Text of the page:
Half of my career over, no point thinking about Test record: Rohit Sharma
India's limited overs run-machine Rohit Sharma today said there was no point fretting over his start-stop Test career as "half" of his playing days were over.
Rohit now just wants to enjoy the remainder of his playing career.
"There's limited time you have as a player and I have finished almost half of it. There's no point in spending the remaining half thinking whether I'll be picked or not. I am going forward with the theory of 'whatever time I have make it count'," said Rohit about his below-par record in international red ball cricket.
Despite possessing an impressive record in limited overs cricket, Rohit has failed to justify his talent in the longer format of the game, scoring just 1479 runs at an average of 39.97 from the 25 Tests he has played.
Due to his inconsistent performances in South Africa, Rohit has been dropped from India's squad for the one-off Test against Afghanistan in Bengaluru, starting June 14.
But he doesn't have any complain and said he is at such a stage of his career where he can't thing about selection.
"For me, I am not at a stage to worry about whether I'll be picked or not. I need to enjoy my game. The first five-six years of my career, it was all about 'oh, will I be picked? Will I play'! Now it's all about enjoying the game. These things keeps adding pressure on you. Instead, it's best to enjoy yourself in what you do and give your best," he said.
"I got into the national team when I was 20 and I made my Test debut when I was 26. I had an opportunity to make my debut in 2010, but I missed that (due to a freak injury while playing football at practice). After that, it made me realise that the more you want, your attitude changes. I have realised there's time for everything.
"There has to be time and a slot available for it. The seniors - Sachin, Rahul, VVS and Sourav - were all playing then so we had to wait. After a point, I realised there's no point thinking about it (selection). No point in thinking about what the selectors are doing and all," Rohit added.
Asked whether he was surprised by his axing from the Test squad against Afghanistan, he replied: "I was not. As I said, I can only keep enjoying my game. There's no time to regret about anything. I've had enough time to regret in the past. We have got big events coming up, so best to focus on it."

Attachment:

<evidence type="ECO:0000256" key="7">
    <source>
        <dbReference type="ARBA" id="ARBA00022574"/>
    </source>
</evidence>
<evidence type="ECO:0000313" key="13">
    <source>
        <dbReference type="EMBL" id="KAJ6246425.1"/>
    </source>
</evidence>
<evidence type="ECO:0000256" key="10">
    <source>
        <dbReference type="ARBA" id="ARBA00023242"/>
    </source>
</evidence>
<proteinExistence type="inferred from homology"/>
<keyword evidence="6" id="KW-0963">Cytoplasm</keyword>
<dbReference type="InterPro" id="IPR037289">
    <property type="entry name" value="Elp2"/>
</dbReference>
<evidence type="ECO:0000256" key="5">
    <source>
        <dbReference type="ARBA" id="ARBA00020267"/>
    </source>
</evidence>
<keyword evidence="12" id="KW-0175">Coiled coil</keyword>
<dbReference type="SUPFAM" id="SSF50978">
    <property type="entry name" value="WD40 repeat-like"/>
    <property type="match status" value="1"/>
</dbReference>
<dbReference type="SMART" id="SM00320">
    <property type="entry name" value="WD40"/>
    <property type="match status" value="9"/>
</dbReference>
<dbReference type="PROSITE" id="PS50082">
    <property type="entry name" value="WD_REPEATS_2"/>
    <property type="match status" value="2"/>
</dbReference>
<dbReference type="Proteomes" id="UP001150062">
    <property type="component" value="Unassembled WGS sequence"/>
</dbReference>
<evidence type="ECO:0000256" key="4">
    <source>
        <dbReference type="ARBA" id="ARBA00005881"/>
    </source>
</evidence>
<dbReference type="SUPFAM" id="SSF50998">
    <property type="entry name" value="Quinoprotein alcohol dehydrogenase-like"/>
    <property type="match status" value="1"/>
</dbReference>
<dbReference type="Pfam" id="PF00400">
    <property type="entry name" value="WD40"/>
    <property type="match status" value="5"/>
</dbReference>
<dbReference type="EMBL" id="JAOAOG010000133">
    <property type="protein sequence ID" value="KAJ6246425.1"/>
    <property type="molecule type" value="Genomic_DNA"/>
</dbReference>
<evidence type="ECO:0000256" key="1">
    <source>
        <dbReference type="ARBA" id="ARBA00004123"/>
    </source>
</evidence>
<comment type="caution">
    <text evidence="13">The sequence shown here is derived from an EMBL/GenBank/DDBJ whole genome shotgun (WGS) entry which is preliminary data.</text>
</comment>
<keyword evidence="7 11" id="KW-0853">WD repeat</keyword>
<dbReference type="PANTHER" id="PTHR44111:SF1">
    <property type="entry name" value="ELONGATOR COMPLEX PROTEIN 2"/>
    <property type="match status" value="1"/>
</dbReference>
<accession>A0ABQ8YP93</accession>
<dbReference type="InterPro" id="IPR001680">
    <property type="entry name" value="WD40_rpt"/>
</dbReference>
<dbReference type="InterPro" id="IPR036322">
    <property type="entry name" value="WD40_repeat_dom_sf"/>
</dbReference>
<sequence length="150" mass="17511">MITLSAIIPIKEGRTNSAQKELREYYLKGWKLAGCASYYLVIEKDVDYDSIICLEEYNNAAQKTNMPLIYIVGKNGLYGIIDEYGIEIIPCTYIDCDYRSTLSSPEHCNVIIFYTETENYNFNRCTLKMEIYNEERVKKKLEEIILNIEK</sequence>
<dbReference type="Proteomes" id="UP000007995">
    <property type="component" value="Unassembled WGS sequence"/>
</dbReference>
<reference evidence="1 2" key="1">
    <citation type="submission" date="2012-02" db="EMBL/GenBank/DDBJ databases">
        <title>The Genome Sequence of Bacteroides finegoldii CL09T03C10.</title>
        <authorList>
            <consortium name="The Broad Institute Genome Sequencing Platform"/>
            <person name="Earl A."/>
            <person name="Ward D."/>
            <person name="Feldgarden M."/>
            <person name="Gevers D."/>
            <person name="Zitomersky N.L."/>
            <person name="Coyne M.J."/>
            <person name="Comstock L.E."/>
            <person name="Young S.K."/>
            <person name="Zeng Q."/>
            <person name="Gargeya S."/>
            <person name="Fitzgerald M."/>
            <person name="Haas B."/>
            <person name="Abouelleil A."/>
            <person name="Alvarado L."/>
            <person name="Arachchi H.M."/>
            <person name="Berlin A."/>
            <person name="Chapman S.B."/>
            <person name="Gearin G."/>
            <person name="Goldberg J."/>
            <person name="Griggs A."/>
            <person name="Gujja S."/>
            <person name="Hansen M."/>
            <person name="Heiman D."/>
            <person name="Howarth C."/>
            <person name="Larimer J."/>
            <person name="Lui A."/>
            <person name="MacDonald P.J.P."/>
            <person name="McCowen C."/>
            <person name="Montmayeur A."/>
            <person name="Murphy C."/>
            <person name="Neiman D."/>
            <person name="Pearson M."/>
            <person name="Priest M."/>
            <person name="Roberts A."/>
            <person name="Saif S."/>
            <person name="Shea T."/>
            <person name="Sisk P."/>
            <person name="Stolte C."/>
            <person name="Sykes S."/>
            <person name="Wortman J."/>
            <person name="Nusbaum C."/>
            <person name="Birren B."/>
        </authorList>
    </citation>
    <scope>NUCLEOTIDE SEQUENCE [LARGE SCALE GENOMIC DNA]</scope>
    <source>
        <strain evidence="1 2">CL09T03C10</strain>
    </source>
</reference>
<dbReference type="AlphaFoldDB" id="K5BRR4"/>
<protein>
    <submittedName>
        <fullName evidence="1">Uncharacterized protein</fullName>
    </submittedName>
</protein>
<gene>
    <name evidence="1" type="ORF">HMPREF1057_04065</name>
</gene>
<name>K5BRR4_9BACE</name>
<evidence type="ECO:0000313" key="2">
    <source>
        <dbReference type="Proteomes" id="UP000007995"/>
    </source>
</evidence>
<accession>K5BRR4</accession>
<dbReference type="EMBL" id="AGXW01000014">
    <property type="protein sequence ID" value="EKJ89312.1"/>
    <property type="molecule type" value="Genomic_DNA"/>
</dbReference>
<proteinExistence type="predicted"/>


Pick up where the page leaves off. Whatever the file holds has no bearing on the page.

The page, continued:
Rohit also didn't have the best of IPL this season while leading last year's champions Mumbai Indians, failing to take his side to the play-offs.
And the flamboyant right-hander admitted that he failed to live up to his own expectations with the bat.
"A disappointing campaign without a doubt. I said many a times during the season that this team was much, much better. I think we had a much better squad than most of the other teams who went on to qualify also. But again, we have ourselves to blame for it. We made too many mistakes," he said.
"And personally for me, it was not a great season. I expected a lot from the standards I have set for myself and the kind of performance I have had lately. I gave myself full chance to go out there and do what I could.
"I started off well with a few innings and then towards the end when it was needed the most, it didn't happen, so that was disappointing," he said.
He was particularly critical about his short selection.
"Shot selection," said Rohit when asked his area of concern with his batting in the just-concluded IPL.
"But again, shot selection is something that will be talked about when the results are not going your way. But those shots when I play in the first over of the match and it goes out of the stadium, it gets you that momentum the team is looking for.
"You have to back yourself to do that. I backed myself but it didn't come off. When it comes off, you win games when it doesn't, you lose. I have been in that situation too often," he added.
Rohit refused to buy the theory that he is a white ball specialist.
"By no means. As a child, all I dreamt of was to play Test cricket and that dream will never be over. Nobody can take away my game or what I think about the game," an agitated Rohit said.
"Selectors can do what is best in their control, players will do what is in their control. It's important to keep focus. When I started playing cricket, there was no white ball cricket. We used to play in school, in age-group cricket with red ball. White ball came much later. As a child, you only saw red ball cricket."
Rohit termed Mumbai Indians' performance this season as "inconsistent" and said it's time to reflect upon the year and come out stronger in the next edition.
"I thought we were a little inconsistent in whatever we did as a team. We should have put out hands up when needed, including myself, but that didn't happen, so that was disappointing," he said.
"But again, these things can happen and all you can do is to learn from it and be better at when you are thrown into that situation again."